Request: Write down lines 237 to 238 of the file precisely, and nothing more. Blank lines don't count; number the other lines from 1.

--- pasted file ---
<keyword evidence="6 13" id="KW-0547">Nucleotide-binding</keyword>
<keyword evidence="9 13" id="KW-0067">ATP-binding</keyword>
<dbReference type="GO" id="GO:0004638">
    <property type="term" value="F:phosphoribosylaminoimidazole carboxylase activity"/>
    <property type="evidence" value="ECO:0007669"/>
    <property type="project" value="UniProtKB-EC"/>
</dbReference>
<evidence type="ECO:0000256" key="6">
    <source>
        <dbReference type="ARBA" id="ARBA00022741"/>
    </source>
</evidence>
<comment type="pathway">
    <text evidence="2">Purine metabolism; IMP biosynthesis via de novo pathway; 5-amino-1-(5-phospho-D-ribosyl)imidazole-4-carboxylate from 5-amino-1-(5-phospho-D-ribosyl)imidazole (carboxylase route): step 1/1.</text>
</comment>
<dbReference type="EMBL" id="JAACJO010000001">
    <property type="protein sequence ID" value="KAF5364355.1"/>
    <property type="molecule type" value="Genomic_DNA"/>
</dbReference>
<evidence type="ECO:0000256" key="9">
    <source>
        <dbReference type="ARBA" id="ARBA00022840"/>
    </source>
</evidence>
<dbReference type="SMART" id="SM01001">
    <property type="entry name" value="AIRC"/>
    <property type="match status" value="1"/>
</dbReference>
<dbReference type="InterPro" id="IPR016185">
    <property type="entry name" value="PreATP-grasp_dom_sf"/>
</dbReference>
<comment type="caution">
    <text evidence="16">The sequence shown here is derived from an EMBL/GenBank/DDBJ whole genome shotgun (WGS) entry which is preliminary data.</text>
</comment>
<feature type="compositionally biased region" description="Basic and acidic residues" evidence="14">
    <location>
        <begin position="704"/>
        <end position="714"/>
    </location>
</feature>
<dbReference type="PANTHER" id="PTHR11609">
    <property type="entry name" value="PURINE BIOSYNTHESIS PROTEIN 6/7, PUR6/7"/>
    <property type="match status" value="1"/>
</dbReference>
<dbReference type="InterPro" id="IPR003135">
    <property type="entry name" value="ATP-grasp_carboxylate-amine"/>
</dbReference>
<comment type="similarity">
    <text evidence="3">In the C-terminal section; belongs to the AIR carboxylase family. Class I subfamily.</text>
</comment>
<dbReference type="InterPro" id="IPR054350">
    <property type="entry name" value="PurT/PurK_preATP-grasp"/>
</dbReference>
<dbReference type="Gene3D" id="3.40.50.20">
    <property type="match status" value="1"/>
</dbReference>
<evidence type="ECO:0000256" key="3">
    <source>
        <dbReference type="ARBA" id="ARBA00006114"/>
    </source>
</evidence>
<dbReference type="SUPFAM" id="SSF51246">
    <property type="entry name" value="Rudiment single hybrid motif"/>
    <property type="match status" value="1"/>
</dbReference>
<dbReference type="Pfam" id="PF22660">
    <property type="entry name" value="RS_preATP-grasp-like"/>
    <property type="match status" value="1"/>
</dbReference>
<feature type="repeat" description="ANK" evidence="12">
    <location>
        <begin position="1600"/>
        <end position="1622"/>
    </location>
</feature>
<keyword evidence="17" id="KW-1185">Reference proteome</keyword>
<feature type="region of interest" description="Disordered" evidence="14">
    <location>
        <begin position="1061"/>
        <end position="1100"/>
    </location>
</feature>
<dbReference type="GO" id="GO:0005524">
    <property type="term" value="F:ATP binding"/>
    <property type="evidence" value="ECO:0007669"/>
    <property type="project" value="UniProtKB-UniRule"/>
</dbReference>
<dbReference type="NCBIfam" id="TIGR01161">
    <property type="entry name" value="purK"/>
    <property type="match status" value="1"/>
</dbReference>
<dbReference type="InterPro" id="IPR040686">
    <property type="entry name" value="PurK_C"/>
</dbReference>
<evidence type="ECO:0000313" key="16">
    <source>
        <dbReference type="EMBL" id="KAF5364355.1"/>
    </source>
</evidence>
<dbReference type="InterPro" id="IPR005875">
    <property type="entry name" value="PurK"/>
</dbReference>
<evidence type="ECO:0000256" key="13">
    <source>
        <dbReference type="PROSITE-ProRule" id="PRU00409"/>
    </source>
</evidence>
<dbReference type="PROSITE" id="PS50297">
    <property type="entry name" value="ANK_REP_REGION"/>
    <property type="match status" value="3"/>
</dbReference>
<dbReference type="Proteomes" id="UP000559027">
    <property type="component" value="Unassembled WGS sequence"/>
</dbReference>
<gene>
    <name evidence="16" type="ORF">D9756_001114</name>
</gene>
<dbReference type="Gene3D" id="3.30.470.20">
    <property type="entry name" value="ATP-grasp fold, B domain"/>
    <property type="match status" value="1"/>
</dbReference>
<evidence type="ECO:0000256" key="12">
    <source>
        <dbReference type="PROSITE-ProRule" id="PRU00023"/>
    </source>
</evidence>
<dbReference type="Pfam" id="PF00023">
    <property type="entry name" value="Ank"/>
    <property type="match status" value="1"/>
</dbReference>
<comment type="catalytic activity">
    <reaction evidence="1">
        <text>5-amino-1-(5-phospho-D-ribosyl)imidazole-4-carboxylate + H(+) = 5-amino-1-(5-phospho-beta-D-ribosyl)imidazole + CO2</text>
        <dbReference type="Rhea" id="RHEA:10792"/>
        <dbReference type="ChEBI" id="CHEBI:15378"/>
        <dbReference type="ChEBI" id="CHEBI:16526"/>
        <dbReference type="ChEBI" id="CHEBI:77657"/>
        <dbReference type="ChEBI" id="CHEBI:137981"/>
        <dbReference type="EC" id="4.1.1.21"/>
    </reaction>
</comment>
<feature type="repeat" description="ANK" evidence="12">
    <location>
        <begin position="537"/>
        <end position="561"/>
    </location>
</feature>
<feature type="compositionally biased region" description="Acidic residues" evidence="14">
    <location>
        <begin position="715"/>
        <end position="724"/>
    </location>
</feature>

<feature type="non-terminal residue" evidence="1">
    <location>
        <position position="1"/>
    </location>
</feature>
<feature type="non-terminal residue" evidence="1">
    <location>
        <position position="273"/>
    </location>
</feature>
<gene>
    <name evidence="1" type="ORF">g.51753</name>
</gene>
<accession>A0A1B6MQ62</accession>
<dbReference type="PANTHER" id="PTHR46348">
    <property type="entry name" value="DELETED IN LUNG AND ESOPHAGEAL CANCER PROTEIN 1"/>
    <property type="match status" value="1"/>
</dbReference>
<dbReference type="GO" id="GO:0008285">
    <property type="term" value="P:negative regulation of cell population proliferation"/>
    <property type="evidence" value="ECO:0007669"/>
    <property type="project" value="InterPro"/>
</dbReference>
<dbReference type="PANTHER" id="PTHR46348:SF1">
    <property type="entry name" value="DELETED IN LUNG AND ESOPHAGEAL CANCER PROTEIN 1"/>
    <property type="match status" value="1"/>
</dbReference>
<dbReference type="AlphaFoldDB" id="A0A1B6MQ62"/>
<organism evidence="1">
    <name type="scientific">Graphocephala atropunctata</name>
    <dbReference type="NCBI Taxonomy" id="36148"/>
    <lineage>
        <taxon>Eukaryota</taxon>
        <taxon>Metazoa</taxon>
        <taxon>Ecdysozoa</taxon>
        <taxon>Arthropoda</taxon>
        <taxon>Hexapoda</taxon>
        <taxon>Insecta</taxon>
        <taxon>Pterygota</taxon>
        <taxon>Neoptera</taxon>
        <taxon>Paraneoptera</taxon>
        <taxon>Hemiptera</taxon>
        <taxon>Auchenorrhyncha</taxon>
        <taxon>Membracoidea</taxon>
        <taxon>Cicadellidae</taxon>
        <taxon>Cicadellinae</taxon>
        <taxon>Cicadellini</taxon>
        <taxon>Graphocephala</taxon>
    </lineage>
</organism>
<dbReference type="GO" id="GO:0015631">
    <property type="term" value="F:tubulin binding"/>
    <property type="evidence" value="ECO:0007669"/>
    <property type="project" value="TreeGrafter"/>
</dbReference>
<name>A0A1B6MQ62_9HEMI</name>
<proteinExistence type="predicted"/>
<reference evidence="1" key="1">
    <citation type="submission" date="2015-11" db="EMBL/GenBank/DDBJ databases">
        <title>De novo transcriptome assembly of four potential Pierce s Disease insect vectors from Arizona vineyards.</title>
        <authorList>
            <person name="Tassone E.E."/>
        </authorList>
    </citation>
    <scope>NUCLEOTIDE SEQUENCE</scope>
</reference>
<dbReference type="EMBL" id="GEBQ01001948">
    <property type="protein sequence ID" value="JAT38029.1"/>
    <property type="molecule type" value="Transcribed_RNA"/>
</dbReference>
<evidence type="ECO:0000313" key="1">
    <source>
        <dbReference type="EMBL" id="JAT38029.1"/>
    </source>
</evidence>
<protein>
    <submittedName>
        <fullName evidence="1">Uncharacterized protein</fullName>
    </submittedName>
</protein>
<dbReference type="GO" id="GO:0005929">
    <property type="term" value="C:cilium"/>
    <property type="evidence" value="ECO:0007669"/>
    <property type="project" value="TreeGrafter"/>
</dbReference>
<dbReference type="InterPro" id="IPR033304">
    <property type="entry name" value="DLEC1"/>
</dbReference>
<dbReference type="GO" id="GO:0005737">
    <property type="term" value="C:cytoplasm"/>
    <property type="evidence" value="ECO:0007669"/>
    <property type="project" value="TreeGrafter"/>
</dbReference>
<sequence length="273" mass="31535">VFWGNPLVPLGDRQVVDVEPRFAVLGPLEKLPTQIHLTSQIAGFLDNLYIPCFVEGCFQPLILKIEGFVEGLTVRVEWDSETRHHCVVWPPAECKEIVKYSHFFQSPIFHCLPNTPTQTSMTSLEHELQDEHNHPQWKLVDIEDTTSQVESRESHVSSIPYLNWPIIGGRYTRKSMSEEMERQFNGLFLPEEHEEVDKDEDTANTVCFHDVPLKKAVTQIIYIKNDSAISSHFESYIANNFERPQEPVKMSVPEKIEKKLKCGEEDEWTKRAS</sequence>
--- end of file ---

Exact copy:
    <property type="project" value="TreeGrafter"/>
</dbReference>